bookrev: The Algebraist by Iain M. Banks

The AlgebraistA billion-years old alien species; space wars with megalomaniacal leaders vs. old bureaucratic galactic governments; hidden wormhole networks; artificial intelligence; and the universal drive to survive! All in a beautiful NightShadeBook wrapper!

Fassin Taak is a Seer, a human who goes into Jupiter-like gas giants and slows down to the time speed of the Dwellers, the most ancient species known in the Universe. He lives in a system that has been cut off from the reset of the Mercatoria (the galactic governmental bureaucracy) when it’s wormhole was destroyed by rebel forces known as The Beyonders. A new wormhole is being towed in, but an invasion force from the Starveling Cult, led by the well-named Archimandrite Luseferous is headed for the Ulbis system where Fassin Taak is as well.

In one of his “delves” to talk to the ancient Dwellers on the gas giant Nasqueron, Taak apparently uncovered hints of what is called “The Dweller List”, which is a list of hidden wormholes the Dwellers use to move around the universe from gas giant to gas giant.

The Mercatoria wants the list. Luseferous wants the list. Everyone wants the list, even though they are not sure it is real.

Seer Taak is drafted by the Mercatoria to delve back with the Dwellers and retrieve the list and the instructions on how to use it. He dons his special e-suit/ship which can handle the pressures and atmosphere of the gas giant, whilst letting him communicate, analyze, etc., and finds a Dweller named Y’sul to lead him on his quest.

You would expect an ancient civilization to have a well-developed sense of sarcasm, and Mr. Banks, delivers in several instances:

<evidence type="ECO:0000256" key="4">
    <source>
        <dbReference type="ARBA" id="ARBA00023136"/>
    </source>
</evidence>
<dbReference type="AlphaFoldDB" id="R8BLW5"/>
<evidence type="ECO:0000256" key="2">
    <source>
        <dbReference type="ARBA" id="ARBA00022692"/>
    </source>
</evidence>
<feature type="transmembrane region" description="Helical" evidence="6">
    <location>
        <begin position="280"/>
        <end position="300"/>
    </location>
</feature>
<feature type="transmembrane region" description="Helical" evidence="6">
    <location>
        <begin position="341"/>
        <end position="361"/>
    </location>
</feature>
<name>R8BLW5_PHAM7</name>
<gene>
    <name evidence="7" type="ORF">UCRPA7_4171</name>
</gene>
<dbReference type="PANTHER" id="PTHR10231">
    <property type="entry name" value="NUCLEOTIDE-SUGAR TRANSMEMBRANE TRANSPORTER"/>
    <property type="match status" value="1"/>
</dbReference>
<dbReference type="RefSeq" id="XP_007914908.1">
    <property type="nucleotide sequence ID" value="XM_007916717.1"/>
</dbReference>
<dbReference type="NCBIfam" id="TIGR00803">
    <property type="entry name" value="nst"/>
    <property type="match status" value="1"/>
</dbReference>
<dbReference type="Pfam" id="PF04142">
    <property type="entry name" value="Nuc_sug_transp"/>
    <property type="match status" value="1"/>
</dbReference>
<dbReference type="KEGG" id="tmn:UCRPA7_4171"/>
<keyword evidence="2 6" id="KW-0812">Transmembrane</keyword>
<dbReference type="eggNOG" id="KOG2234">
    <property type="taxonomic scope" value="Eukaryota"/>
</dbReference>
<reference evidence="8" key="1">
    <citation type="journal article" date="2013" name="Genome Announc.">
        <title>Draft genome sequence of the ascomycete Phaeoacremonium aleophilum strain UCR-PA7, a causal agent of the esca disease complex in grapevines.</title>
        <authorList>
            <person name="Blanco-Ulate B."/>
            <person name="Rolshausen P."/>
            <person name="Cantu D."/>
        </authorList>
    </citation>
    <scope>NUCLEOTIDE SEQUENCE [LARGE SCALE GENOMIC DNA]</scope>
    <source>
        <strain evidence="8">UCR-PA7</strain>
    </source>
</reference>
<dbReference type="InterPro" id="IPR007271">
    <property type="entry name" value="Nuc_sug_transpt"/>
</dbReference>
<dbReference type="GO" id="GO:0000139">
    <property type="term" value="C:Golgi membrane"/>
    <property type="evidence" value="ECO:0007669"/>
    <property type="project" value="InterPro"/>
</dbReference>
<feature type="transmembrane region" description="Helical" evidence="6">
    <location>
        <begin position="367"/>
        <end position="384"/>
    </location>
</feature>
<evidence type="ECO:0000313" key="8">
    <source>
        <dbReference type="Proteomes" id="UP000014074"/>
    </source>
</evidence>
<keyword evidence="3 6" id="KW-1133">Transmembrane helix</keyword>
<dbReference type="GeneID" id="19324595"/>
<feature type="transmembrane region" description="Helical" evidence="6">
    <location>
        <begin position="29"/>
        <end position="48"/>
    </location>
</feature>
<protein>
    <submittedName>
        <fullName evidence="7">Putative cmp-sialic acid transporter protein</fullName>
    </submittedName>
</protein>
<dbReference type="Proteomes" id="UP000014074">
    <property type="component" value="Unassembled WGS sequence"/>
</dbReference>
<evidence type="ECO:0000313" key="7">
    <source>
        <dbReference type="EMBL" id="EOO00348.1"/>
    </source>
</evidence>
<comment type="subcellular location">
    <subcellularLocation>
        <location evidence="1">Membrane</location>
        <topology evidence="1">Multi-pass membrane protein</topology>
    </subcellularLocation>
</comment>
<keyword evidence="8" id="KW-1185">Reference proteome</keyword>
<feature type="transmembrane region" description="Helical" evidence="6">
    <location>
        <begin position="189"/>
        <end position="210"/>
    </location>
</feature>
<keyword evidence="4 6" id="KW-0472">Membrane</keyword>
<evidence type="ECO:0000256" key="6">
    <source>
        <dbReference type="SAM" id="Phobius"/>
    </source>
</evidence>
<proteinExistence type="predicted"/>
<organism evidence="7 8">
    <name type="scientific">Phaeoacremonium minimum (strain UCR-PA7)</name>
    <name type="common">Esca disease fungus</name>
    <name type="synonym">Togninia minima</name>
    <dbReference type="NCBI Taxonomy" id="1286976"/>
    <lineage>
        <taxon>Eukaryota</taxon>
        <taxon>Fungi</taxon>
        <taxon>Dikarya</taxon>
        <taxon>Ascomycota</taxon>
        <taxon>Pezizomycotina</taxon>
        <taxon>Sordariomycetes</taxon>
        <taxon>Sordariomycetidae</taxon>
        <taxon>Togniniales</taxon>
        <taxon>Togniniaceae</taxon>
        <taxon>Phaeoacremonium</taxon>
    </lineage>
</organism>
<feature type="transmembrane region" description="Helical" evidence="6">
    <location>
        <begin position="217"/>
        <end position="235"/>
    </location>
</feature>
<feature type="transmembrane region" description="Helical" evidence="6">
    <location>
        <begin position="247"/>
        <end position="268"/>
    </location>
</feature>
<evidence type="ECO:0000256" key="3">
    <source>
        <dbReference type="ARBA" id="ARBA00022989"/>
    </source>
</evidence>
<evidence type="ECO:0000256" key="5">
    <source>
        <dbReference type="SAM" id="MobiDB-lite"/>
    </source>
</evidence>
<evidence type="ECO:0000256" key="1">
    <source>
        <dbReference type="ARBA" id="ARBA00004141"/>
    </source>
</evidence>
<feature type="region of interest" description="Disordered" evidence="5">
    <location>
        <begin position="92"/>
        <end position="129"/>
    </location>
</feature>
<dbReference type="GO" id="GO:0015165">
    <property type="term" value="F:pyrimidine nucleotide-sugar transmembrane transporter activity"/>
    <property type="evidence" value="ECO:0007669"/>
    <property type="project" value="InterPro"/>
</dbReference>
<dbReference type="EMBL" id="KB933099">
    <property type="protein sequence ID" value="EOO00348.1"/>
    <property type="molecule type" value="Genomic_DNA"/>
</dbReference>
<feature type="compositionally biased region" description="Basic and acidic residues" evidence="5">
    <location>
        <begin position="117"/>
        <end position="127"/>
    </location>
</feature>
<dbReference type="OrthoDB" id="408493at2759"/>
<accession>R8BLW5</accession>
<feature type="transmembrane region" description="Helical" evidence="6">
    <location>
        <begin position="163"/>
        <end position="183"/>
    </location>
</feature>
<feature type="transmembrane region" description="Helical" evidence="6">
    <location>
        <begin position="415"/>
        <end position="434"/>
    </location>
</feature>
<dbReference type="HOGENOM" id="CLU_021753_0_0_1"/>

“I’m told there is to be a Formal War between Zone 2 and Belt C,” Fassin said.

“I too am told that!” Y’sul said brightly. “Do you really think it will happen? I’m not optimistic, frankly. Some appallingly good negotiators have been drafted in, I understand…Ah. Your hull carpace , doing the job of standing in, feebly, for the body you so sadly lack, bears marks upon it which I take to mean you were being sarcastic earlier.”

“Never mind, Y’sul.”

The “slowing down time shift” that Taak does to match the Dwellers, who sometimes do work or contemplation at slower speeds since they are so long lived, was very Zen-like in places; Taak would experience something that would seem like minutes, and then come back to real-time and days would have passed for others. Quite well described, especially when he uses this technique to talk to a semi-sentient gas cloud.

Several subplots are interwoven amongst the quest for The List, most interestingly is trying to figure out which side Taak is on (if he even knows himself) plus the genocidal objective to destroy all AI “beings” because of an earlier history “Machine War”.

This is quite a long book, but never drags, mixing interesting science (i.e., speculation on what a human like Taak would need to survive inside a gas giant world), alien species hypothosis (would they really have gas yachting clubs?) and themes that we are all familiar with (conquest, survival, why am I here)….science fiction, mixing great scientific forethought with stories about people (and aliens) and what drives them and makes them interact.

I quite enjoyed Mr. Banks writing style, though sometimes what I would consider “flowery” in some descriptions, it painted excellent visual pictures without becoming verbose. Of my two dings on the book, one is self-inflicted: in spite of the author’s description, I could not get a good mental image of what a Dweller looked like, and I really wanted to (I kept picturing a giant squid, but that could be because of Bruce Schneier’s Friday squid blog!); the other ding is that, like many well written books, the ending happens fast, with most of the “aha” moments and plot finality happening all at once….I’m not sure how to avoid this, and, without issuing spoilers, I was actually quite happy with the ending; I just wanted more.

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